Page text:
On the 17th Villeneuve put to sea, and on the 19th January, at 2 p.m., the fleet in Agincourt Sound was electrified by the appearance of the frigates, with the welcome signal flying, “enemy is at sea.” In two hours the ships were under weigh, and made sail for the passage between Biche and Sardinia, a passage so narrow that the ships had to proceed in single line, directed by the lights of their next ahead, and led by the Victory, who took them through in safety.
Nelson had nothing to guide him as to where the French were bound, but he knew they could not be far off, and dispatched the few frigates he had to scour the coasts in search, but all to no purpose—no tidings could be obtained. A gale that arose on the 21st, and that lasted a week, blew in the teeth of the fleet as it attempted to go south, and Nelson was wild at the thought that they had escaped him. The only place his reasoning led him to suppose they could have sailed for, was Egypt, and thither he turned his ships’ heads. He arrived off Alexandria on 7th February, but found no sign of them there either; immediately he retraced his steps, and called off Malta, and here he learnt that the French fleet were dispersed and disabled by the gale on the 21st, and had returned to Toulon, scattered and crippled.
Nelson, in a letter to Admiral Collingwood, thus writes on the subject. “Buonaparte has often made his brags that our fleet would be worn out by keeping the sea; that his was kept in order and increasing by being kept in port; but he now finds I fancy, if Emperors hear truth, that his fleet suffers more in one night, than ours in a year.”
By March 12th, the British fleet, after struggling with a continuation of gales, succeeded in regaining their station off Toulon, and to their joy, saw the enemy still at anchor, and after watching them till the 27th, they proceeded to Palma Bay to get that refit they so much required, as during all this cruise, every ship had been strained to her utmost.
Villeneuve took the first opportunity to escape again, after his ships were repaired, and on 29th March ran out of Toulon roads; on the 31st he was discovered off Cape Sicie, by the Phoebe which vessel lost no time in communicating her intelligence to the Admiral, who was again on his way to Toulon; and once more the exciting chase began. The frigates, most unfortunately, lost the French ships, and could give no intelligence of their apparent destination. Again Nelson thought of Egypt, and proceeded off Sicily, sending ships right and left to get information, and on the 15th April, when off Palermo, he first heard of the evident intention of the enemy to go westward. At once he made sail in pursuit, but the fates were against him, and while the French in their passage down the Spanish coast had been favoured with easterly winds, he could get nothing but westerly gales. “I believe,” he says, “this ill luck will go near to kill me.”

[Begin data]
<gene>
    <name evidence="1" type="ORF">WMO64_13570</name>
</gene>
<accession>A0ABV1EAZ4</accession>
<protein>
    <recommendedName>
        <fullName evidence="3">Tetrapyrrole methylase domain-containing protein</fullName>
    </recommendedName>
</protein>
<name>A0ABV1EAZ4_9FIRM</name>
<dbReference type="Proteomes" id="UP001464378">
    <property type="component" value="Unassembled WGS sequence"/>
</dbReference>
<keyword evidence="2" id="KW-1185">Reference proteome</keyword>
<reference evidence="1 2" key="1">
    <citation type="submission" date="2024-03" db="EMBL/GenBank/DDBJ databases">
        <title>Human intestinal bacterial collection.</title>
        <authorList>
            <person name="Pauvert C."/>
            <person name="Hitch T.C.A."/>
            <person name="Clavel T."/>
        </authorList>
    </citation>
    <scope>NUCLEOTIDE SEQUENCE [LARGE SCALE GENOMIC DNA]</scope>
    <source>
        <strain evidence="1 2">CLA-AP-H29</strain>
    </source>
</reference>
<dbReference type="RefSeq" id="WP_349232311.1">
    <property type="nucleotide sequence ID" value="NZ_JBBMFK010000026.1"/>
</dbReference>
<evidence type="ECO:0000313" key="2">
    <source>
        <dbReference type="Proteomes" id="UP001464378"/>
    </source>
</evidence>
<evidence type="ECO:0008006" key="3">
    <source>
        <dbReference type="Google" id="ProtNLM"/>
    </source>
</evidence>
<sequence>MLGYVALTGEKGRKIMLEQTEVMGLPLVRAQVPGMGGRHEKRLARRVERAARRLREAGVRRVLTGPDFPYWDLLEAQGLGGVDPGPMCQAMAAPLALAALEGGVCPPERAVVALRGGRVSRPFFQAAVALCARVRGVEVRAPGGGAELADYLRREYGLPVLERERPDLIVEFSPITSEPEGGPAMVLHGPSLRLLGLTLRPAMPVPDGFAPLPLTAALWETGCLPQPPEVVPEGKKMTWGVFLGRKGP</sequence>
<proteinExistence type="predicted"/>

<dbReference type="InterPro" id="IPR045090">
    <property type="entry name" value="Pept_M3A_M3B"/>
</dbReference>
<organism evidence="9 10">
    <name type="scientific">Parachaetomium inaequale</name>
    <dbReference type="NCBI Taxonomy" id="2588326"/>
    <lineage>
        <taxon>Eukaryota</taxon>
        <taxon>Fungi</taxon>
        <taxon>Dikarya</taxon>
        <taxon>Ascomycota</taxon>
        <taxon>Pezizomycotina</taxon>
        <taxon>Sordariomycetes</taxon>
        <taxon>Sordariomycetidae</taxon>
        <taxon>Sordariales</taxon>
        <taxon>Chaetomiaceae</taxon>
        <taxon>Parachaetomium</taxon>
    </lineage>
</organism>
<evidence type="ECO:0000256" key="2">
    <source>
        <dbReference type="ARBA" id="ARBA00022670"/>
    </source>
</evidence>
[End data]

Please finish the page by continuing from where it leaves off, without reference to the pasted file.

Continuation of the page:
It was the 4th May, before the Victory and her consorts anchored in Tetuan Bay to water and provision. Sailing the next day, they put into Gibraltar for a few hours, and learnt nothing there, but that the enemy’s fleet had passed the Straits on the 8th April, nearly a month in advance of them. Nelson at once went to Cape St. Vincent, hoping to get news, and the next day he received the first reliable information from an American brig, which was to the effect, that on the 9th April, the French fleet of 11 sail had appeared off Cadiz, been joined by a squadron of five Spanish and 2 French line-of-battle ships, and immediately resumed their voyage. He then heard from an Admiral Campbell in the Portuguese service, that their destination was the West Indies; this tallied with his own ideas, and he instantly decided on following.
- Captain W.J.L. Wharton, RN, A Short History of HMS Victory, Portsmouth, Griffin & Co,2, The Hard, Portsmouth.
History of HMS Victory – Part One
History of HMS Victory, Early Career – Part Two
History of HMS Victory, Siege of Gibraltar – Part Four
History of HMS Victory, Occupation of Toulon – Part Five
History of HMS Victory, Battle of Cape St. Vincent – Part Seven
History of HMS Victory, Blockade of Toulon – Part Eight
History of HMS Victory, Battle of Trafalgar – Part Ten
History of HMS Victory, Death of Nelson – Part Eleven
History of HMS Victory, Damage sustained by Victory – Part Twelve
History of HMS Victory, Victory again in Active Service – Part Thirteen